BATISTA v. COUNTRYWIDE HOME LOANS, INC. et al
MEMORANDUM AND ORDER denying Plaintiff's motion for an emergent temporary restraining order and preliminary injunction. Signed by Judge Kevin McNulty on 6/29/15. (gh, )
UNITED STATES DISTRICT COURT
FOR THE DISTRICT OF NEW JERSEY
Civ. No. 15-cv-4522 (KM)
MEMORANDUM & ORDER
COUNTRYWIDE HOME LOANS, INC.,
STERN, LAVINTHAL &
FRANKENBERG, BANK OF
AMERICA, BAC HOME LOANS
SERVICING, LP, FIRST FINANCIAL
This matter comes before the Court on the pro se plaintiff’s complaint
and motion, without filing fee (Dkt. No. 1), for an emergent temporary
restraining order and preliminary injunction against defendants Countrywide
Home Loans, Inc., Stern Lavinthal & Frankenberg, Bank of America, BAC
Home Loans Servicing, LP, and First Financial Equities, Inc. (the “defendants”).
In 2008, the plaintiff defaulted on her mortgage. The New Jersey Superior
Court, Middlesex County, entered a judgment of default in 2009, and a final
judgment of foreclosure in 2013. The plaintiff filed this federal action to enjoin
the defendants from selling her home at a Sheriff’s Sale that is scheduled to
occur on July 1, 2015. The plaintiff argues that she has successfully rescinded
her mortgage in a letter dated June 12, 2015, that the mortgage loan and note
are now void, and that, therefore, there is no legal basis to conduct the Sheriff’s
Sale. The plaintiff also argues that the defendants violated the Truth in Lending
Act, 15 U.S.C.
§ 1601, et seq., by failing to satisfy certain of the Act’s disclosure
“A plaintiff seeking a preliminary injunction must establish
 that [sjhe is likely to succeed on the merits,
 that [s]he is likely to suffer irreparable harm in the absence of
[3j that the balance of equities tips in (her] favor, and
j4j that an injunction is in the public interest.”
Winter v. Natural Res. Def Council, Inc., 555 U.S. 7, 20 (2008) (line breaks and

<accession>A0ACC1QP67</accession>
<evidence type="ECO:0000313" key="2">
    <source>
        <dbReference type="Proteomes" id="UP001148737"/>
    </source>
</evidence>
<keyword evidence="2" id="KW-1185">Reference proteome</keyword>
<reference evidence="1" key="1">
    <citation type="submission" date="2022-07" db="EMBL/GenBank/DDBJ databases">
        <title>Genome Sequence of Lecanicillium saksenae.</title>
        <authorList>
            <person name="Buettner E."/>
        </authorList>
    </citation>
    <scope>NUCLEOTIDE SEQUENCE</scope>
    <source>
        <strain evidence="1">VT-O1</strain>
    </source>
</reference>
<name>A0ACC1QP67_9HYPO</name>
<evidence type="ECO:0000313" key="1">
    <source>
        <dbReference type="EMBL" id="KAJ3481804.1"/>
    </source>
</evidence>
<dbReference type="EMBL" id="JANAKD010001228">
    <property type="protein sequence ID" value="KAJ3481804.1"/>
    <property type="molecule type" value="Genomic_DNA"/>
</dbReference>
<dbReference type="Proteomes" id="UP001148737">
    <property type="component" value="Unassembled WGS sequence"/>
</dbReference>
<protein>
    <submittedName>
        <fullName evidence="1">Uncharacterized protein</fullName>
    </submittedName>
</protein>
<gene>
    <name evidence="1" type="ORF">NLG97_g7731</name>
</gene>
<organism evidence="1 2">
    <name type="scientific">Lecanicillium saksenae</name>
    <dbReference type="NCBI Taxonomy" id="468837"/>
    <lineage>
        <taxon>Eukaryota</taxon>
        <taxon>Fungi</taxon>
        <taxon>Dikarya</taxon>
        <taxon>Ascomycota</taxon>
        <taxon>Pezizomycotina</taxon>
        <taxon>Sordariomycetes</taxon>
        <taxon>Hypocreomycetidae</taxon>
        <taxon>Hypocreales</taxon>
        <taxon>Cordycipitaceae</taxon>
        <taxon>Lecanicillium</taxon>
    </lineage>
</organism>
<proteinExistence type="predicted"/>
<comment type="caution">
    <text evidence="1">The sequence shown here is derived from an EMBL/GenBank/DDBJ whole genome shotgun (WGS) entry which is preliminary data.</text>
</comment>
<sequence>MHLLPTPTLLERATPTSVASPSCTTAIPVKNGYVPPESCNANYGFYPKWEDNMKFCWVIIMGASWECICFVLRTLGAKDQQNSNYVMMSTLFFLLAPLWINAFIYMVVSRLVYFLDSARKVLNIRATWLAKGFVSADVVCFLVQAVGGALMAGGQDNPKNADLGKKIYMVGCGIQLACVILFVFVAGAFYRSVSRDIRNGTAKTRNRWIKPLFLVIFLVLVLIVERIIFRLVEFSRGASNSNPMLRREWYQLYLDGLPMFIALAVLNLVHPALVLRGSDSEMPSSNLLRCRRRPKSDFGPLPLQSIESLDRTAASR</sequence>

numbering added); accord American Express Travel Related Servs., Inc. v.
Sidamon.-Eristoff 669 F.3d 359, 366 (3d Cir. 2012); Kos Pharm., Inc. v. Andrx
Corp. 369 F. 3d 700, 708 (3d Cir. 2004); see Adams v. Freedom Forge Corp.,
204 F.3d 475, 486 (3d Cir. 2000) (movant bears the burden of establishing
these elements). The requirements for a temporary restraining order are
similar. See Otsuka Pharmaceutical Co., Ltd. v. Torrent Pharmaceuticals Ltd.,
2015 WL 1782653 (D.N.J. April 16, 2015) (Simandle,
A court will consider all four factors, but the first two are essential: A
court may not grant injunctive relief, “regardless of what the equities seem to
require,” unless plaintiffs carry their burden of establishing both a likelihood of
success and irreparable harm. Adams, 204 F. 3d at 484; accord Hoxworth v.
Blinder, Robinson & Co., 903 F.2d 186, 197 (3d Cir. 1990) (placing particular
weight on the probability of irreparable harm and the likelihood of success on
the merits, stating: “[W]e cannot sustain a preliminary injunction ordered by
the district court where either or both of these prerequisites are absent.”
(quoting In re Arthur Treacher’s Franchisee Litigation, 689 F.2d 1137, 1143 (3d
Cir.1982)); Morton v. Beyer, 822 F.2d 364, 367 (3d Cir.1987); Freixenet, S.A. u.
Admiral Wine & Liquor Co., 731 F.2d 148, 151 (3d Cir.1984); American Express,
669 F.3d at 366, 374.
Injunctive relief, whether preliminary or temporary, must be denied here
because plaintiff has made no showing of likely success on the merits. This is
not the first time the plaintiff has come to federal court to contest the validity of
her mortgage. In a prior action before Judge Hochberg, 2: 14-cv-02369 (the
“prior action”), the plaintiff alleged numerous causes of action—15 counts over
more than 50 hand-written pages—against the defendants and other entities
associated with the origination, servicing, and processing of the same
mortgage. There, the plaintiff sought, inter alia, to obtain a declaration stating
that the mortgage was unenforceable (and also sought preliminary injunctive